VIDEO STRUGGLES TO FIND A PLACE IN GROCERY

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Now that two high-profile ventures have failed, what's in store for in-store media?

Last year's collapse of highly publicized video and TV-based media has left some in-store players worried about the future of such products.

Like any new product or service, video-based in-store media must "prove cost-effective," says Dick Blatt, executive director of Point-of-Purchase Advertising Institute. "The cost-effectiveness of these particular services had an uphill battle to begin with, but that is not to say that video-based products don't have a future."

In February 1993, Turner Private Networks' Checkout Channel checked out of the in-store marketing arena. The Checkout Channel operated in about 840 supermarkets in 17 markets across the U.S.

Last December, VideOcart Inc.'s VideOcart, a shopping-cart mounted video display unit, filed for protection under federal bankruptcy laws. VideOcart operated in about 220 stores.

"The Checkout Channel sold advertising space, but it was not a cost efficient way for Turner to invest their capital," says Marc Kalan, director of marketing and sales services for New York-based Valassis In-Store Marketing. He's also the co-chairman of POPAI's Association of In-store Marketing.

Virginia Cargill, senior VP-marketing operations for ActMedia and co-chairman of the association, says Checkout Channel was an interesting idea but ran counter to a trend by supermarkets to move customers more quickly through lines.

"Checkout lines became more efficient and there was no real consumer interest in watching TV," she says.

Both Mr. Kalan and Ms. Cargill agree VideOcart cost too much to operate. Its average cost was about $100,000 to $150,000 to install per store.

"The people who support our products are getting more sophisticated in analyzing and measuring the impact of our media," says Mr. Kalan. "Everyone in American business is talking about cost efficiency. It's not always the most exciting, sexy electronic idea that's the best."

Some sources believe the death of these two products indicates the demise of video and TV-based in-store media in general, but others are more optimistic.

NBC On-Site, currently testing in about 60 stores, might be the next video-based in-store venture to watch. Unlike the Turner channel, it's not found at the checkout but throughout the store. And, more importantly, it doesn't have sound, which shoppers consider intrusive. NBC On-Site has the potential to be successful, says Alan Gottesman, an analyst for PaineWebber.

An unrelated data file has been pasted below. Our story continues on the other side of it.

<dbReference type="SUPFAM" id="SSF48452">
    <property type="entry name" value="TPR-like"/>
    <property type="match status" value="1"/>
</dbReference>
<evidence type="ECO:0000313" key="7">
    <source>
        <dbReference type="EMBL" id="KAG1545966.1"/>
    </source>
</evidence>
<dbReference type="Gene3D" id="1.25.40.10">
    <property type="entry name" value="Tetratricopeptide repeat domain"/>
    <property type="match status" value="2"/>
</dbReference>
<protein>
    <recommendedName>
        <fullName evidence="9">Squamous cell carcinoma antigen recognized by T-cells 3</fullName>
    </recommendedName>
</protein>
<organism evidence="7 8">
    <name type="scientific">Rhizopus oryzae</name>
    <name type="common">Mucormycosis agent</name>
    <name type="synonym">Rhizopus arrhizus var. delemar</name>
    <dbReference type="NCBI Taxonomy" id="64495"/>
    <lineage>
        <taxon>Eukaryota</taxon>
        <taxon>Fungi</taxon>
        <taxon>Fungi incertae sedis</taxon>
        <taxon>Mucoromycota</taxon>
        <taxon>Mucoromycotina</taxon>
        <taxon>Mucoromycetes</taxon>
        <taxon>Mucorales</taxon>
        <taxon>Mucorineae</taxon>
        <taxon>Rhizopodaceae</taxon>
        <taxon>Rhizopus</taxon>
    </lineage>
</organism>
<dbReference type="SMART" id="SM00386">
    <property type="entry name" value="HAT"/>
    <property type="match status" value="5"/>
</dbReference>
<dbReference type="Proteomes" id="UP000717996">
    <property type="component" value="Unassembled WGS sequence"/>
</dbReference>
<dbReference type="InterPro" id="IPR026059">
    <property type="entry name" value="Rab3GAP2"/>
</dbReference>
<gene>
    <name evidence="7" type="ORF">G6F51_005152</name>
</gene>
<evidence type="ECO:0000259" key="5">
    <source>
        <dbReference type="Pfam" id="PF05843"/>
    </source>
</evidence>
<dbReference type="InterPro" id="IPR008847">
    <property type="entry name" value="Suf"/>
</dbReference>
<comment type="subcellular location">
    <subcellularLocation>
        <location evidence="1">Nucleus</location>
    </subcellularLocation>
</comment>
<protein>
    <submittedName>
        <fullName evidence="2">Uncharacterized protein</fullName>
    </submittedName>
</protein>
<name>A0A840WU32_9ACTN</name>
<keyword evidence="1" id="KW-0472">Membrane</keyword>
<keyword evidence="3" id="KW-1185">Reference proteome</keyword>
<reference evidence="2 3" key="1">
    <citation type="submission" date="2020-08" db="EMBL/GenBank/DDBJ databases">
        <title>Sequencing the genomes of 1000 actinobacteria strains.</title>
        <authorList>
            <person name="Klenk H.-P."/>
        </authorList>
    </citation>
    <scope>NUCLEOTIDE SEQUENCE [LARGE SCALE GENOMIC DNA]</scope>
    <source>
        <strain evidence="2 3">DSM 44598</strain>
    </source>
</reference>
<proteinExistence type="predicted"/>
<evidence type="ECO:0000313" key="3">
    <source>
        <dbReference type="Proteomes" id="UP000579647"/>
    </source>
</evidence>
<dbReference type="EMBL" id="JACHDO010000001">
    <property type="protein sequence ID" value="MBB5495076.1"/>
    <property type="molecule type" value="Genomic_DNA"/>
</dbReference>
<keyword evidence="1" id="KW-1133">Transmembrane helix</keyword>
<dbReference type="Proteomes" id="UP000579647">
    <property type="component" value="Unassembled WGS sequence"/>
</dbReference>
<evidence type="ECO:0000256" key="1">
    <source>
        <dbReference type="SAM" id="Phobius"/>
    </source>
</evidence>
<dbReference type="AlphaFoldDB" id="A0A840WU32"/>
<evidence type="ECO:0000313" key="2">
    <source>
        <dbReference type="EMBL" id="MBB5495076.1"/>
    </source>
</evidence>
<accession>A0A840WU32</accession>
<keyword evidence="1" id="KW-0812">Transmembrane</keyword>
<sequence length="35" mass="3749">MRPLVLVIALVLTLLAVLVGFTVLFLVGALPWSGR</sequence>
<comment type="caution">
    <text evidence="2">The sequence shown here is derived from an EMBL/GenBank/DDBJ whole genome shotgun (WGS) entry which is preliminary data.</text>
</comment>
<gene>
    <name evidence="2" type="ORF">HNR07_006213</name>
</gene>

"Eventually a video-based in-store media product will work, but it must be low cost" to be successful, he says.

Mr. Gottesman notes that it's too early to deem NBC On-Site a success because it's still in test and not yet in use nationwide.

Kiosks are another video-based medium that have had a short lifespan in supermarkets.

"Consumers aren't ready to spend much time fiddling around with this medium," says Bill Longley, president of Health Monitor, White Plains, N.Y.

Mr. Gottesman agrees. He says he "has not seen a single supermarket kiosk that has ever worked. The device did not seem to attract consumers in store."

Although electronic couponing is hot now, Mr. Gottesman still doesn't believe coupon kiosks will be a success.

Mr. Gottesman thinks kiosks aren't for supermarkets, but for places like music stores, "where people are more highly involved."

But as Mr. Blatt puts it, timing is everything. Other applications for video-based in-store media will emerge.

"With the pioneers, some make it and some do not," he says. "That does not mean there is not a future for others."

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